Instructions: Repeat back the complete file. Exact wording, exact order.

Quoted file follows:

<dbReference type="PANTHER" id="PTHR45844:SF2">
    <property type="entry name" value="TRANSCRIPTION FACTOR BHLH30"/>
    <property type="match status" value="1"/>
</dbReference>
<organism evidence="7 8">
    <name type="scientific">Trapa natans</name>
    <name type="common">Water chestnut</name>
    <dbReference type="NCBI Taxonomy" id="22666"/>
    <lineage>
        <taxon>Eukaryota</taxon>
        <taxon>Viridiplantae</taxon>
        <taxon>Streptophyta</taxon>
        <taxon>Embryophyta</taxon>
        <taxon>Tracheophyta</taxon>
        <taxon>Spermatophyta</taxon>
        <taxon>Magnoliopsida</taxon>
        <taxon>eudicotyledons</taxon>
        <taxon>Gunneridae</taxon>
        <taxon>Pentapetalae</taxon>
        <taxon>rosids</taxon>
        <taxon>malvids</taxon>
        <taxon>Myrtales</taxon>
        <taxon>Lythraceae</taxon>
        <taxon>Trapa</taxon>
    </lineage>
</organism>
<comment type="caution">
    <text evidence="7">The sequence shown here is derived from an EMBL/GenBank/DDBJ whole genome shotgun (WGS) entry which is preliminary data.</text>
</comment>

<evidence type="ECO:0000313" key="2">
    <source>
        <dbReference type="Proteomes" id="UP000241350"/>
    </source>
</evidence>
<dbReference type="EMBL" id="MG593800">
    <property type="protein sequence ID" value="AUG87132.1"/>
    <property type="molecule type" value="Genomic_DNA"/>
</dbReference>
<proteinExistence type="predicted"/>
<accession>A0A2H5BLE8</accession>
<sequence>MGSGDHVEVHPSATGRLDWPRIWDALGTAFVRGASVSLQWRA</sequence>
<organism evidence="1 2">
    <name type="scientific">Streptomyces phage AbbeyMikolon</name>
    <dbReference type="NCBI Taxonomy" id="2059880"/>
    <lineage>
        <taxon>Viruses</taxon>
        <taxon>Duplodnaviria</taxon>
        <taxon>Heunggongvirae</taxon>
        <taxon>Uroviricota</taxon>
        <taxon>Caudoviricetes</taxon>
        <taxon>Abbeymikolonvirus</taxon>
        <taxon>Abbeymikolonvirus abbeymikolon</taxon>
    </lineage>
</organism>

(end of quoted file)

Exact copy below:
<dbReference type="PANTHER" id="PTHR45844:SF2">
    <property type="entry name" value="TRANSCRIPTION FACTOR BHLH30"/>
    <property type="match status" value="1"/>
</dbReference>
<organism evidence="7 8">
    <name type="scientific">Trapa natans</name>
    <name type="common">Water chestnut</name>
    <dbReference type="NCBI Taxonomy" id="22666"/>
    <lineage>
        <taxon>Eukaryota</taxon>
        <taxon>Viridiplantae</taxon>
        <taxon>Streptophyta</taxon>
        <taxon>Embryophyta</taxon>
        <taxon>Tracheophyta</taxon>
        <taxon>Spermatophyta</taxon>
        <taxon>Magnoliopsida</taxon>
        <taxon>eudicotyledons</taxon>
        <taxon>Gunneridae</taxon>
        <taxon>Pentapetalae</taxon>
        <taxon>rosids</taxon>
        <taxon>malvids</taxon>
        <taxon>Myrtales</taxon>
        <taxon>Lythraceae</taxon>
        <taxon>Trapa</taxon>
    </lineage>
</organism>
<comment type="caution">
    <text evidence="7">The sequence shown here is derived from an EMBL/GenBank/DDBJ whole genome shotgun (WGS) entry which is preliminary data.</text>
</comment>

<evidence type="ECO:0000313" key="2">
    <source>
        <dbReference type="Proteomes" id="UP000241350"/>
    </source>
</evidence>
<dbReference type="EMBL" id="MG593800">
    <property type="protein sequence ID" value="AUG87132.1"/>
    <property type="molecule type" value="Genomic_DNA"/>
</dbReference>
<proteinExistence type="predicted"/>
<accession>A0A2H5BLE8</accession>
<sequence>MGSGDHVEVHPSATGRLDWPRIWDALGTAFVRGASVSLQWRA</sequence>
<organism evidence="1 2">
    <name type="scientific">Streptomyces phage AbbeyMikolon</name>
    <dbReference type="NCBI Taxonomy" id="2059880"/>
    <lineage>
        <taxon>Viruses</taxon>
        <taxon>Duplodnaviria</taxon>
        <taxon>Heunggongvirae</taxon>
        <taxon>Uroviricota</taxon>
        <taxon>Caudoviricetes</taxon>
        <taxon>Abbeymikolonvirus</taxon>
        <taxon>Abbeymikolonvirus abbeymikolon</taxon>
    </lineage>
</organism>